Video Edit

Currently in the process of editing the latest video, which is about all the different materials that can be routed on the Torque CNC, with the Toolstoday Master Collection of router bits.

Currently have 2 hours of video, shot on 6 devices simultaneously.  And about another 1 – 2 hours of recording to go.  By the time I’m finished, I will have had to edit 24 hours of raw footage into the final video.  No wonder it is taking some time!!

And for a completely random bit of information, the Stu’s Shed twitter feed has just passed 1000 followers.  Not a lot in the scheme of things, but still a cool waypoint from my perspective.

Tien Lung Dragon

Dragon_gradient

Plans available from MakeCNC.com

Corian

Been looking at a few different materials as part of this exercise on routing (CNC) a range of alternate materials and surfaces.  Had a closer look at Corian today, and while I was generally aware of the term, and the look/feel of kitchen benches made of the stuff, I didn’t actually know much more about it.  While this is unlikely to be news to everyone, a bit more information about what this product is may be quite interesting.  Not sure how I missed knowing more about it until now, but there you have it – can’t know everything!

Turns out it is around 50-50 polymethyl methacrylate with aluminum trihydroxide filler.  To put that in more common terms, it is around 50% acrylic polymer, and 50% alumina trihydrate, which is a product derived from bauxite.  Bauxite, as you may well know, is the raw material that is processed into aluminium.

Makes a lot more sense to me now why some people have been using it to make pens on the lathe!  Probably makes a bloody good pen if the truth be known, look, feel, finish and weight.

While it can be thermoformed into various shapes, it can also be machined relatively easily as well.  So I will be rather interested to see how it goes on the CNC, both in shaping, even 3D work, and engraving.  A number of router bits in my CNC collection are rated to handle solid surface materials, including the 3D cutters.  Think it will look rather interesting, and opens the door to combining it as another material in a mixed material project.  Especially given its machinability.

Multiple Materials

I’ve been trying out some different materials on the CNC, using some of the other router bits in the Toolstoday.com Master Collection.

Using the 51411 “Spiral ‘O’ Flute” upcutting plastic cutting solid carbide bit, I tried a bit of polycarbonate.  This is 3mm thick, which ideally suits the plans I currently have.  I started with some clear, to try it out as much as anything.  I slowed the feed rate down (given I am currently restricted to 12000RPM), then slowed it down further.  I found it ran pretty smoothly at 10mm/sec.  I plunged at the same speed, but for future reference, ramping the bit down should be a better approach.  With a 1.5mm depth of cut, things worked pretty well.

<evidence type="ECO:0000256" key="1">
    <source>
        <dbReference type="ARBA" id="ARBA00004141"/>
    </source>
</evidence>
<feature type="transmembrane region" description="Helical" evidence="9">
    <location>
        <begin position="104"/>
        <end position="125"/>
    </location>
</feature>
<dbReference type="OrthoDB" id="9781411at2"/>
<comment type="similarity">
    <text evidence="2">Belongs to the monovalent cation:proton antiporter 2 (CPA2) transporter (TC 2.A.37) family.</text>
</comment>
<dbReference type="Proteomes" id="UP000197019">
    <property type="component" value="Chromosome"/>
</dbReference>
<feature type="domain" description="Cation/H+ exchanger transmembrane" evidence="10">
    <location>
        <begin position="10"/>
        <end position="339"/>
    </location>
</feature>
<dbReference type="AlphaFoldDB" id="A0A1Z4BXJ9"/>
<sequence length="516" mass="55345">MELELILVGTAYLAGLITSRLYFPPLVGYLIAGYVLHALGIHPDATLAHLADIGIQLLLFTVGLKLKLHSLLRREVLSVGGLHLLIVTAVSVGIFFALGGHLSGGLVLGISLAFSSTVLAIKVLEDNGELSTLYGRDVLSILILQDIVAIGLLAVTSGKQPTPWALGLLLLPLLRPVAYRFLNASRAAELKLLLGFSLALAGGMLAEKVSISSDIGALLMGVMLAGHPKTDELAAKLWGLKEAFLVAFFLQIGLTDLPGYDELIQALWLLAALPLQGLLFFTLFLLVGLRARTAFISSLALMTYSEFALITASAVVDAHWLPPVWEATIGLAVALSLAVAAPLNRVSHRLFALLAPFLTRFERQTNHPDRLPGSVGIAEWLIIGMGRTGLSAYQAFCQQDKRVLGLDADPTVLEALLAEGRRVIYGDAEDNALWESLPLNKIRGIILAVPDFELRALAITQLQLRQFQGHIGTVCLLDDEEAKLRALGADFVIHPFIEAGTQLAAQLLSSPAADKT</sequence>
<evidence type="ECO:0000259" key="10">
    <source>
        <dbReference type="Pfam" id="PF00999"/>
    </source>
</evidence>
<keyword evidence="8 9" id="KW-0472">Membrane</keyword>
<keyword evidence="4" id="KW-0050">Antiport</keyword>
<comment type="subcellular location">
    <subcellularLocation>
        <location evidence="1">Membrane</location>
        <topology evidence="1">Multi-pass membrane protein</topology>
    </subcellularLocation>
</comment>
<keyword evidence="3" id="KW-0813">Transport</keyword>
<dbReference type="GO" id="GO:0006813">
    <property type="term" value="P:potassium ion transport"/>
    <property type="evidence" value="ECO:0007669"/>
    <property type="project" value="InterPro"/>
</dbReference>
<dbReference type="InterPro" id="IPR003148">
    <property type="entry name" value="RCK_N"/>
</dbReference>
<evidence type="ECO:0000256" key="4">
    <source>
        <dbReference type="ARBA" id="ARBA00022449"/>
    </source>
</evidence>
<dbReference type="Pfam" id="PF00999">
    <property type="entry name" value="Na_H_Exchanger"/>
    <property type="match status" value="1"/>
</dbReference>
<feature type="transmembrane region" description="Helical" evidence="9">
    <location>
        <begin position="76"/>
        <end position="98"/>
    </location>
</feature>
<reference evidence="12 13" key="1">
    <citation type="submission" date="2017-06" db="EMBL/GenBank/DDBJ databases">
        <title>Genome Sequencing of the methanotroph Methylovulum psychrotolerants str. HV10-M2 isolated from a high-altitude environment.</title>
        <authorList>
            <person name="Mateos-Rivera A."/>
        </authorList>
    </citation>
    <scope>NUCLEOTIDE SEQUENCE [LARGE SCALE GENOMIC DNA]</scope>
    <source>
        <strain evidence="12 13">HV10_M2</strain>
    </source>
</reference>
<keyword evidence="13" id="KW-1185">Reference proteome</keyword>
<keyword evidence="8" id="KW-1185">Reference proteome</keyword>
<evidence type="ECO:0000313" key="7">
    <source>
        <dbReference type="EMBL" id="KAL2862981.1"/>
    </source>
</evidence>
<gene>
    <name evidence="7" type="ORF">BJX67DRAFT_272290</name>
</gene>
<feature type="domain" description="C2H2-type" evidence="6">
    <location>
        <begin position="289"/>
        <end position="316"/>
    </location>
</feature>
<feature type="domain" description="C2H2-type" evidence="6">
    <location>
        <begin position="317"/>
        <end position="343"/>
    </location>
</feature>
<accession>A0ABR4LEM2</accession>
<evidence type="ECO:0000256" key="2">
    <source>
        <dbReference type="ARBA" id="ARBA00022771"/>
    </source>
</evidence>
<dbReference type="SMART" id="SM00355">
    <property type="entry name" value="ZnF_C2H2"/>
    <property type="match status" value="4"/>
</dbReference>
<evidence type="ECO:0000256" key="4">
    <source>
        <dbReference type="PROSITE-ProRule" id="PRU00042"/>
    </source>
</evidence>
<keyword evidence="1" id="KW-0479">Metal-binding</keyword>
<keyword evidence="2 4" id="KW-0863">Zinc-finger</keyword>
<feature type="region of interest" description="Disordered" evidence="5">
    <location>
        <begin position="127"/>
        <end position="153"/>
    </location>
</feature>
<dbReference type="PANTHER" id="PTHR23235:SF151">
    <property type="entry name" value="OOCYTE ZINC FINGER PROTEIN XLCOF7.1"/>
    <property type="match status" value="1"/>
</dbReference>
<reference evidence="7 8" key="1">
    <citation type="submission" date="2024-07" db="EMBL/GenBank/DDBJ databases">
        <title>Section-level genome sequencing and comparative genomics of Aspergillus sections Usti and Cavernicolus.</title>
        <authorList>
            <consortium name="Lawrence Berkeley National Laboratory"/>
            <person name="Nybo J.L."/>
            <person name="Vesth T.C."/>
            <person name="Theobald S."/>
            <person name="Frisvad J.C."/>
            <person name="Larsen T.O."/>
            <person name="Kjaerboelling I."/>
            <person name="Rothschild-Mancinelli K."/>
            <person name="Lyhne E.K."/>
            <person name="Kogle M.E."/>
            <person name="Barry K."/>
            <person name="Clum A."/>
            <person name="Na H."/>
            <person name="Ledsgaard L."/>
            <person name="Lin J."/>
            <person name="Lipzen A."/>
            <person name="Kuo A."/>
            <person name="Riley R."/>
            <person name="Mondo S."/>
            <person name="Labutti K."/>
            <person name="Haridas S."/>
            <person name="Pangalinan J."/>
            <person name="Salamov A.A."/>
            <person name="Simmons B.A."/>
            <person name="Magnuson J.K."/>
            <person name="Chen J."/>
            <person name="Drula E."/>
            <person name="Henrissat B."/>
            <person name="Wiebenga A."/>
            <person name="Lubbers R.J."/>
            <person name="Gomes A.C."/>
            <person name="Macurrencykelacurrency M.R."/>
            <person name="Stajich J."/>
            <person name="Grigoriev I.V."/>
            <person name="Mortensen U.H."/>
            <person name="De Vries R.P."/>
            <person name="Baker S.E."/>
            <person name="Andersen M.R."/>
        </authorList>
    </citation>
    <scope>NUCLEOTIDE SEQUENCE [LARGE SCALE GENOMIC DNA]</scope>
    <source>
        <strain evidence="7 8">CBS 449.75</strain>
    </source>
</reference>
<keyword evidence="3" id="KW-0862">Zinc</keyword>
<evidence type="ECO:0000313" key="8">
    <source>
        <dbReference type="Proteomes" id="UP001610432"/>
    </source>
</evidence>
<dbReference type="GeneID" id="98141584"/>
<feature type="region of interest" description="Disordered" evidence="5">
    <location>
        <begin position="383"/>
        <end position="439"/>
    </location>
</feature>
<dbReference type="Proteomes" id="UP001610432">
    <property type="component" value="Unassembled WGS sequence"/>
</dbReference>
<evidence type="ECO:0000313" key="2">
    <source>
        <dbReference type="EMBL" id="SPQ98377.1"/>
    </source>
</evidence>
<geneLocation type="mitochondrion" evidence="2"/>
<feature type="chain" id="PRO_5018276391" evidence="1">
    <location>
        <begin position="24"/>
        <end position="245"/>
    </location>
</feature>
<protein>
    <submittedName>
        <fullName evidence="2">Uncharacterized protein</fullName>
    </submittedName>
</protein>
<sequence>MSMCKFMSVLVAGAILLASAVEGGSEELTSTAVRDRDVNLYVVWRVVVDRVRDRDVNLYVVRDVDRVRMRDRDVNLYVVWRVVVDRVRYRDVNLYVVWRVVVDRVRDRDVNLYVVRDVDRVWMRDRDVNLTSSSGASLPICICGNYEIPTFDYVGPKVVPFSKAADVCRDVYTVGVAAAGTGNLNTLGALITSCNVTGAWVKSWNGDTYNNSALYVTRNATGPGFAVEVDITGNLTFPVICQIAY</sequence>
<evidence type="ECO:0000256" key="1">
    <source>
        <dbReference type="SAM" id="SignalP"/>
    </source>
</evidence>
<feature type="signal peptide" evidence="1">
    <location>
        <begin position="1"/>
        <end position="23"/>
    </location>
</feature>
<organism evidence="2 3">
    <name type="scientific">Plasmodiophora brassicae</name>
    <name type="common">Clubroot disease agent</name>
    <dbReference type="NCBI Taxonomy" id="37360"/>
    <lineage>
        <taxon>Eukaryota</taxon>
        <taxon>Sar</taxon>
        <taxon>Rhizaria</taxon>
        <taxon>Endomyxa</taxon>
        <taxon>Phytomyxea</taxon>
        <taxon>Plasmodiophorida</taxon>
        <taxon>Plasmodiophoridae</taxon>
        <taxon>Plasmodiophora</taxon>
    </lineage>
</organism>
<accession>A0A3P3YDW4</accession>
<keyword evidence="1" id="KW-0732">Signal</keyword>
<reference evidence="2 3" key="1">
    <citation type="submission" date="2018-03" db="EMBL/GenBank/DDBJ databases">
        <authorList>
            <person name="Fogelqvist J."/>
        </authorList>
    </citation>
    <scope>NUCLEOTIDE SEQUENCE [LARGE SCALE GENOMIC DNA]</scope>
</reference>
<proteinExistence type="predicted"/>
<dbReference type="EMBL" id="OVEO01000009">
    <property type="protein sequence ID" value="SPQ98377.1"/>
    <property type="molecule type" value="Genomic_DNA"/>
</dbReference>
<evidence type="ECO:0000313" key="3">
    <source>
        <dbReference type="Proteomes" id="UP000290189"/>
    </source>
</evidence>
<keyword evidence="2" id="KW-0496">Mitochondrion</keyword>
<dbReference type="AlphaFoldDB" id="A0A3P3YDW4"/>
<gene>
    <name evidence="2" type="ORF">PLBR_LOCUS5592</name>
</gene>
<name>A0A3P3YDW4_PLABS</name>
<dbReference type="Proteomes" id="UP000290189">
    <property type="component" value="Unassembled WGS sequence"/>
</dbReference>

dragon-1My next endeavour will be to approach the same model again, but choose different materials for the different components.  So far I have about 4 different polycarbonate colours (one being fluoro), some aluminium and brass in the design.  Hopefully it will all work together and not look too mismatched.

Clear red poly for the flames, aluminium for the nostril smoke, and for the centreline of the body (up to and including the tail), brass for the small plates on the underbelly (like Smaug and his gold-encrusted hide), and a combination of solid green poly and fluoro green poly (for the scales, and head).

Veritas Custom Plane

The Far Side of the World

kara rasmanis

An awesome photo of the Clipper, taken by a friend of mine – Kara Rasmanis.  It is using a real map as the background (not photoshopped).  The flag on the back is one my daughter was inspired to make when she saw the ship being assembled.

Clipper

Know it is getting a little repetitive, but I couldn’t resist making just one more of these.  Sure I’ll make more, but you don’t need to see them all (unless you want to!)

This was a pretty easy one to cut out, but I found the design had left out a number of hull sections, so that was a bit of a problem, and the assembly directions were ordinary as well, so a number of parts got broken and needed replacing as I worked out a new assembly order.

However, neither of those took as long as tying the sails into position!!

ship-1 ship-2

Cut out with a 1/16″ solid carbide straight cutter router bit (Toolstoday.com), running at 50mm/sec, and at 12000 RPM (I’d run it much faster, but I don’t have spindle speed control at the moment)

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